Frades concludes: “We were a little stuck in period shows and we wanted something lighter that you could have a good time with. Sometimes this is the more difficult show, but we needed some fresh air after so many kings and queens and battles.”

tagged in: , , , ,

Sea view

Jordi Frades, director of Spanish period drama La Catedral del Mar (Cathedral of the Sea), tells DQ about filming the epic series and why he wanted to stay true to its source material.

Four months after its debut on Spain’s Antena 3, period drama La Catedral del Mar (Cathedral of the Sea) is now available worldwide on Netflix.

Set in Barcelona during the 14th century, the series uses the construction of the real-life church of Santa María del Mar as its backdrop. It focuses on a servant who, after escaping his father’s abuse, harbours ambitions to secure wealth and freedom – much to the disdain of the noble class and the suspicion of the Inquisition.

The large ensemble cast is led by Aitor Luna (Arnau) and Daniel Grao (Bernat), who share the screen with 2,500 extras. It is based on the book of the same name by Spanish author Ildefonso Falcones.

The eight-part drama is produced by Diagonal TV and distributed by Endemol Shine International.

Here, director Jordi Frades tells DQ about the origins of the series, the challenges of production, filming epic battle scenes and why its intimate style means it shouldn’t be labelled Spain’s Game of Thrones.

Jordi Frades

How would you describe the story of La Catedral del Mar?
It is the story of how a child becomes a man and how a servant becomes a free man while Santa María del Mar is built in Barcelona during the 14th century. It is a story of pain, love and guilt – guilt as heavy as the stones that Arnau carries for the construction of the cathedral.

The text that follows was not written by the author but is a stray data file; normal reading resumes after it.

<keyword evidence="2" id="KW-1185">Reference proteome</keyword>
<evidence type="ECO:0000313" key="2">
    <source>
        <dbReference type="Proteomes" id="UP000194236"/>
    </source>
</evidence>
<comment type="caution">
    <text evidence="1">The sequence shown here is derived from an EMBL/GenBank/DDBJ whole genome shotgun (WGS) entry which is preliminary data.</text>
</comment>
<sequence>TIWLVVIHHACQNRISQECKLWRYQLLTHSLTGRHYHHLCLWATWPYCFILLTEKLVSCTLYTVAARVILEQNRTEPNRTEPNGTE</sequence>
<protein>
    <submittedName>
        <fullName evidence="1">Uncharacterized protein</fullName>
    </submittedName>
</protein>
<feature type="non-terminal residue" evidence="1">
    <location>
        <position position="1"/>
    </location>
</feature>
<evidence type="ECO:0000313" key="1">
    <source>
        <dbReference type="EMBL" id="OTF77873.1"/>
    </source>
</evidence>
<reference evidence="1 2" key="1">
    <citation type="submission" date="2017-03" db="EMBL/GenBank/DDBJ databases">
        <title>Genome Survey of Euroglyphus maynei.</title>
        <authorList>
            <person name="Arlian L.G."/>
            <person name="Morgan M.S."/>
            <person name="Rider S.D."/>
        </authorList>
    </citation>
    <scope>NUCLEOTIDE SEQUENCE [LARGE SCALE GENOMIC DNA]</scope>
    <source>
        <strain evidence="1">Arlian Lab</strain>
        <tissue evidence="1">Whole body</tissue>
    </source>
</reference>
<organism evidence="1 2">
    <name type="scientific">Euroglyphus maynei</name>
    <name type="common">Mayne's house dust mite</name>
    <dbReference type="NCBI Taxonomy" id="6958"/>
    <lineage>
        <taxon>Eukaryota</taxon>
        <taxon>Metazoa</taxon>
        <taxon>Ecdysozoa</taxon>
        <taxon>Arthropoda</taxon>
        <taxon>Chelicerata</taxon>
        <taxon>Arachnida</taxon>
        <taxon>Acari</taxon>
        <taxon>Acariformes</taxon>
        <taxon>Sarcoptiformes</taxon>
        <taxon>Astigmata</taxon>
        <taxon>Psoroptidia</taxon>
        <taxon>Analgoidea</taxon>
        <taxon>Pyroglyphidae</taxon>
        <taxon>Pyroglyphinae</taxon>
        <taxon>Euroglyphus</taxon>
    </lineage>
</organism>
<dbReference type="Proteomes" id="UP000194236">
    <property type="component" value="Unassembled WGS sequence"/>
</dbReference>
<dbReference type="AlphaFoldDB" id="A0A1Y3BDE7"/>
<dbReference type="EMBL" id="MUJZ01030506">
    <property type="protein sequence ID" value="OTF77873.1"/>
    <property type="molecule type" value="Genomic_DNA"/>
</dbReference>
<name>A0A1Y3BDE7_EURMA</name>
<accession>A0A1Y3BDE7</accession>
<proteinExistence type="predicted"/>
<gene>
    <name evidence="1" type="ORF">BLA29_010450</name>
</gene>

What was the origin of the series and how did you become involved?
When the novel was published in 2006, my father told me about it, saying there was a great movie or series in it. I read it and it impassioned me. But I found it impossible to produce for the screen because of the high budget that would be needed.
At that time, there was no tradition of period drama series in Spain. Years passed and I began to direct some period series: La Bella Otero, La Señora and República… Suddenly, the production company I was working for, Diagonal TV, told me to make a first document about the possible adaptation of La Catedral del Mar, to license the rights. So I made that document and they gave us the rights.
At that moment, the script process began. Rodolf Sirera, Antonio Onetti and Sergio Barrejón were going to be the writers who would adapt the novel. Meanwhile, I directed the three seasons of historical series Isabel and a film called The Broken Crown. Then the long process of pre-production for La Catedral del Mar began.

What was the appeal of directing this series?
I was passionate about recreating something that had touched me so much – a truly powerful story with great characters and emotional moments. I wanted to have the chance to show what life was like in Barcelona during those times, and at the same time it was the biggest production I had ever faced. It would have been a great challenge for any director.

Cathedral of the Sea stars Aitor Luna as Arnau, a servant seeking freedom and wealth

How did you work with the writers during the script stage?
We had a great relationship because we agreed on almost everything. They made the great decisions on how to take the novel to script. They wrote a first draft with absolute freedom, and from there we worked together. I believed the adaptation should be totally faithful to the novel so the readers wouldn’t be disappointed. We incorporated some parts that had disappeared and that I wished to keep. We also changed the number of episodes from six to eight to find the right pace for the story.
The writers worked with humility, respecting the original author’s work. As we were having difficulties fully financing the series, shooting was delayed. That inconvenience, paradoxically, gave us the opportunity to improve the script in new versions.

How was the series developed with Antena 3?
We had the chance to work creatively with total freedom. As is often the case, they gave us some notes on the first versions of the script. At no time did I have the feeling that they intruded; they supported us completely and made the series better. In fact, I have always been lucky enough to work with total freedom.